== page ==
Here We Go Again: USA Swimming Releases Revised Athlete Partnership Plan

The Athlete Parentership Agreement has caused a ton of controversy and animosity within the swimming community, and some have even speculated that it might have been a major factor in the firing of USA Swimming head coach Mark Schubert.

Now, USA-Swimming has finally released it’s revised Athlete Partnership Agreement that attacks some of the issues that many athletes and their advocates were concerned about. The plan was originally announced by USA-Swimming Chief Chuck Wielgus to be ready at the end of September, and it’s not clear why the release was delayed so long, though my assumption was to ensure a more thorough private review to avoid the PR backlash they received last time. This new plan includes adding a great deal of specificity to what will be expected of those who accept the additional stipend money.

Swimming World has posted the full copies of the APA and APA Policy Manual on their website:

Athlete Partnership Agreement

APA Policy Manual

All National Team members are still eligible for the $21,000 annual stipend that swimmers have been receiving. The criteria for receiving that $21,000 are as follows:

  • Are 18 years of age and older;
  • Have exhausted or given up their NCAA eligibility;
  • Have been named to the 2010-2011 USA Swimming National Team; and
  • Have satisfied one of the following:
  • A. Are ranked in the Top 16 in the world in an Olympic event (pool) based on the September 7, 2010 world rankings, or
  • B. Finished in the Top 16 at 2010 Open Water 10K World Championships (open water).

USA-Swimming will extend that initial stipend to as many as 56 athletes who are on the National Team. This 56 includes no more than 26 male pool swimmers, 26 female pool swimmers, 2 male open water swimmers, and 2 female open water swimmers. There are currently 94 swimmers on the US National Team, though by my count, 32 of them are currently ineligible for the stipend due to age or eligibility issues. This leaves only 6 National Team members off of the payroll (though there may be an allowance for swimmers like Phelps and Lochte who make more than enough outside of the pool to pass their stipend for another swimmer). This doesn’t include any athletes who weren’t in the top 16 in an Olympic event as of the September 7th deadline.

The 56 athletes who will receive the stipend are determined by the swimmer with the highest world ranking in an individual event, with ties being broken by rankings in a secondary event.

That’s all well and good, but that was not the part that caused the issues. In order to increase that stipend to $36,000 (much lower than the $51,000 number bandied about over summer), however, swimmers must perform a series of promotional duties for USA-Swimming. For the most part, these are positive changes that will help the sport grow.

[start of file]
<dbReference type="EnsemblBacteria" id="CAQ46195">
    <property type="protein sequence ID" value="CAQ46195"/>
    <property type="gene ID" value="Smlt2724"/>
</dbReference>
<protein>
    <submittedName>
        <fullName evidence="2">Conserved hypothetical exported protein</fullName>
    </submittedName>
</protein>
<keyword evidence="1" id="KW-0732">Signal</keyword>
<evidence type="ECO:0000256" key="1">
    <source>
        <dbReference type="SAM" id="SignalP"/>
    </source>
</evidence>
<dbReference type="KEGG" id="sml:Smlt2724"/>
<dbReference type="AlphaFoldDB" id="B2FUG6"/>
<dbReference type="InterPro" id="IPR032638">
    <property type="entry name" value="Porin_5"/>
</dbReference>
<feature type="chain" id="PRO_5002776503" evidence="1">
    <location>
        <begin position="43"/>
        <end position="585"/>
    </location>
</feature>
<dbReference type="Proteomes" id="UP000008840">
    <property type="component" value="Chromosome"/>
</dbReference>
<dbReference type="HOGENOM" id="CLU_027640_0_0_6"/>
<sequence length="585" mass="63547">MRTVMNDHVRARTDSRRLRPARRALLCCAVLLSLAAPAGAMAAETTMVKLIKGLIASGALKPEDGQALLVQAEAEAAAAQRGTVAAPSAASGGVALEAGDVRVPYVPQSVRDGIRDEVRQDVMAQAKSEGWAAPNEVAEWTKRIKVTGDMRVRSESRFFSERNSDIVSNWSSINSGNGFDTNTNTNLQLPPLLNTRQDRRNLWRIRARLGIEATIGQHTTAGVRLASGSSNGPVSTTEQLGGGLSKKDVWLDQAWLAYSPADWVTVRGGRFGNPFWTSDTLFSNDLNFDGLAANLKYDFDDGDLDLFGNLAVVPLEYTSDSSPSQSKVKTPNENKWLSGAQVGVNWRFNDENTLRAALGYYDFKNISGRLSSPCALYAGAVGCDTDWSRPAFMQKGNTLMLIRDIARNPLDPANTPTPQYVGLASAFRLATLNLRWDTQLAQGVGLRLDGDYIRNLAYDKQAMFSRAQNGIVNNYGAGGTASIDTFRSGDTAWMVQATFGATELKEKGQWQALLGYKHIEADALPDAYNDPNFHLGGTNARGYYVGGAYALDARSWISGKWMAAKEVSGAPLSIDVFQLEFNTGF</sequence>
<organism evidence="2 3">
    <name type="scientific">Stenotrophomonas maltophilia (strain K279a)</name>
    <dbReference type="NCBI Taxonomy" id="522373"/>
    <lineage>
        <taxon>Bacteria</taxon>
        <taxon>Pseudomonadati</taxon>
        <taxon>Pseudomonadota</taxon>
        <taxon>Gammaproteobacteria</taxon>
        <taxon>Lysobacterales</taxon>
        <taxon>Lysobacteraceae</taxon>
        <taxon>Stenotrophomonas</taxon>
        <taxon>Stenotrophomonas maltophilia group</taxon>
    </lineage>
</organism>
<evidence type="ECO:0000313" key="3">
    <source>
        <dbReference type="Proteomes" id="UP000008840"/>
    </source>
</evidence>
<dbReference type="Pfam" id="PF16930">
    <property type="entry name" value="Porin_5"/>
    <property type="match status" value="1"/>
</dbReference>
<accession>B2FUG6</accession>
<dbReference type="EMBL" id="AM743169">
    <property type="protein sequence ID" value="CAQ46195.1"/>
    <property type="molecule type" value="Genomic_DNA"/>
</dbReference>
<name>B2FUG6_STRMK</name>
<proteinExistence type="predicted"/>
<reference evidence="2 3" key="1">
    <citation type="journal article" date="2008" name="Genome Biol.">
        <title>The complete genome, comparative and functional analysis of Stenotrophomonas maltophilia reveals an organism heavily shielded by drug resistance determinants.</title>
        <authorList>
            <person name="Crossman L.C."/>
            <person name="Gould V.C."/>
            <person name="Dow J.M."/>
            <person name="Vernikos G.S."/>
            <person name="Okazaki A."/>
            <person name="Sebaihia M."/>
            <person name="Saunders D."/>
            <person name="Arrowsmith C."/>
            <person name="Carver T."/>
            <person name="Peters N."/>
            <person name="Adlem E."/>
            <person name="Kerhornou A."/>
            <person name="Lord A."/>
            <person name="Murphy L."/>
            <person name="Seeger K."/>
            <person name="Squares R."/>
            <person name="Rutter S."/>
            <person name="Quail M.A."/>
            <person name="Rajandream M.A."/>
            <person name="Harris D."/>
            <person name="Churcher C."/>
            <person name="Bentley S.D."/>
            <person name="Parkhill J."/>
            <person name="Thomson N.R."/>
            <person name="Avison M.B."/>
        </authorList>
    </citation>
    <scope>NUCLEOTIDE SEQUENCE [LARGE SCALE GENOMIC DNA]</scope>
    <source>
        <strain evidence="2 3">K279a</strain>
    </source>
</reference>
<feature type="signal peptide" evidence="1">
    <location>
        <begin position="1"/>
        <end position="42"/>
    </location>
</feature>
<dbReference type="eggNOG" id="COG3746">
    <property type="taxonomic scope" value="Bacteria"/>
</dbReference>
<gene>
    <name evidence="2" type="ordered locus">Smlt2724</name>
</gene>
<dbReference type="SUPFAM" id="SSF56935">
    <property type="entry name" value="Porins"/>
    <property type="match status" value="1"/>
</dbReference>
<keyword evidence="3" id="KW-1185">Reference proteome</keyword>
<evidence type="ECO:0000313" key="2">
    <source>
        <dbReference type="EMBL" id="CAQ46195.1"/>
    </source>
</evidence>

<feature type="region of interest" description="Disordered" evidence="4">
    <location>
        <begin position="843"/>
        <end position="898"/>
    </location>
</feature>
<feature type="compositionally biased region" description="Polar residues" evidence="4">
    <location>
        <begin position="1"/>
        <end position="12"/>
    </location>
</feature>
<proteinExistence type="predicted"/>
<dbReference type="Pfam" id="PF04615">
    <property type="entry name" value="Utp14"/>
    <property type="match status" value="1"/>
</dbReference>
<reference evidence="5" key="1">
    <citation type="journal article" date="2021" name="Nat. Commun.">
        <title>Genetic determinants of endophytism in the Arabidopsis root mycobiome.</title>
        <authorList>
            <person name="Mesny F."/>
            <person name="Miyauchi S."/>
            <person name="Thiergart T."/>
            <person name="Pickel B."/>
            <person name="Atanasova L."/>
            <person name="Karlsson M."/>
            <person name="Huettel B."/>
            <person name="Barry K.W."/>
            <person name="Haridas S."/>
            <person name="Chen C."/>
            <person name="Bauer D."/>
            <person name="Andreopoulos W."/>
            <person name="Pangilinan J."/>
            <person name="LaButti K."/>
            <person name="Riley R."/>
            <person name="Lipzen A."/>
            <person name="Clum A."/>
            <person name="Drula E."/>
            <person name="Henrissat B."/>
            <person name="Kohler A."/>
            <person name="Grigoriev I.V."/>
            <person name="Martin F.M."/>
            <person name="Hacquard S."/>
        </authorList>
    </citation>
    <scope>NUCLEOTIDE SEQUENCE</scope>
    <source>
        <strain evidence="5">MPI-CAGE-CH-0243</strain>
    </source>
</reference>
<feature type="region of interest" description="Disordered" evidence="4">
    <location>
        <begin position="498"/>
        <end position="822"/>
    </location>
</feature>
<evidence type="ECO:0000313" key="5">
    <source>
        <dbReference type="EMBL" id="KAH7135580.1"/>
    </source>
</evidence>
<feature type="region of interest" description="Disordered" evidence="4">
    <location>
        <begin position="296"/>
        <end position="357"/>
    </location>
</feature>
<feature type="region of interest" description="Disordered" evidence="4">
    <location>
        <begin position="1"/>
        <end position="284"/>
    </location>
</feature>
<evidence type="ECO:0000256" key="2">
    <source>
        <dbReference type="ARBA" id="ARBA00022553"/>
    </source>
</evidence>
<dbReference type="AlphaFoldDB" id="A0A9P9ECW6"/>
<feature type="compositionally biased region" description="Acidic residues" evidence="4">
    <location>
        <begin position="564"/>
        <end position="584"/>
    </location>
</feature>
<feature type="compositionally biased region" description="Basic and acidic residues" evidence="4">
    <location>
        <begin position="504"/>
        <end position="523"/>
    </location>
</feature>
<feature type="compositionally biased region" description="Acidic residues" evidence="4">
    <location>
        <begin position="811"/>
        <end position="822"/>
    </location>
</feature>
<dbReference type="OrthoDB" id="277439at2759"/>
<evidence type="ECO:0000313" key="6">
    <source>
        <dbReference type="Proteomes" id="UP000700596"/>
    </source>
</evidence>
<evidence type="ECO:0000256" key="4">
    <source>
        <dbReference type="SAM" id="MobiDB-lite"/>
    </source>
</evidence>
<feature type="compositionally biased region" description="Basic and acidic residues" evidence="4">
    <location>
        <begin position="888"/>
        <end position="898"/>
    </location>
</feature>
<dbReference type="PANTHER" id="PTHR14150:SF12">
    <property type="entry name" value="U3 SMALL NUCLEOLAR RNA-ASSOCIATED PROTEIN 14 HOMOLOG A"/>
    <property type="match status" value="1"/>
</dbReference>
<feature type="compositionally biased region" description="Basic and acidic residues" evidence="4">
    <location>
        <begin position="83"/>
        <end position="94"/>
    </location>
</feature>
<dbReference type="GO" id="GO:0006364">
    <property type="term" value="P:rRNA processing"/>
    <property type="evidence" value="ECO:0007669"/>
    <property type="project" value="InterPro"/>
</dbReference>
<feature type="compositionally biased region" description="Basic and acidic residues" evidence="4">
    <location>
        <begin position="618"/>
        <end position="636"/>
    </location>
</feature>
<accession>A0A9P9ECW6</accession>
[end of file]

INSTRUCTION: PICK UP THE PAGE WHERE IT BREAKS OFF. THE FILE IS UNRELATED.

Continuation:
For example, in order to receive the additional money, swimmers will have to submit a seasonal plan of when and where they plan to compete. This will help fans of the events get a much better idea of who will competing prior to booking travel and ticket arrangements to attend meets.

Swimmers who plan to cash in on the expanded plan will also have to commit to one of the major meets of the season: The USA Swimming National Championships, the FINA World Championships, or the World University Games. This should not come as much of a surprise, as effectively every USA-Swimming National Team member competes in one of these events. This clause basically acts as a safeguard to prevent athletes from taking the money and then disappearing. The more notable meet requirement will force swimmers to compete in at least two days of no fewer than 3 events in the USA-Swimming Grand Prix series.

Three events was not chosen by accident. The two series-ending meets, the Charlotte UltraSwim Grand Prix and the Santa Clara International Grand Prix, usually draw the biggest star-power. Charlotte because it has the biggest prize money, and Santa Clara because it attracts international competition and serves as a final tuneup before the World Championships. Requiring a third event, however, will likely bring increased buzz and publicity to the other Grand Prix events (this year- Minnesota, Missouri, Austin, Indianapolis, and Michigan) that are located more regionally and are more accessible to the average USA-Swimmer and swim fan.

National Team members receiving the extra money will also be required to give USA-Swimming image rights.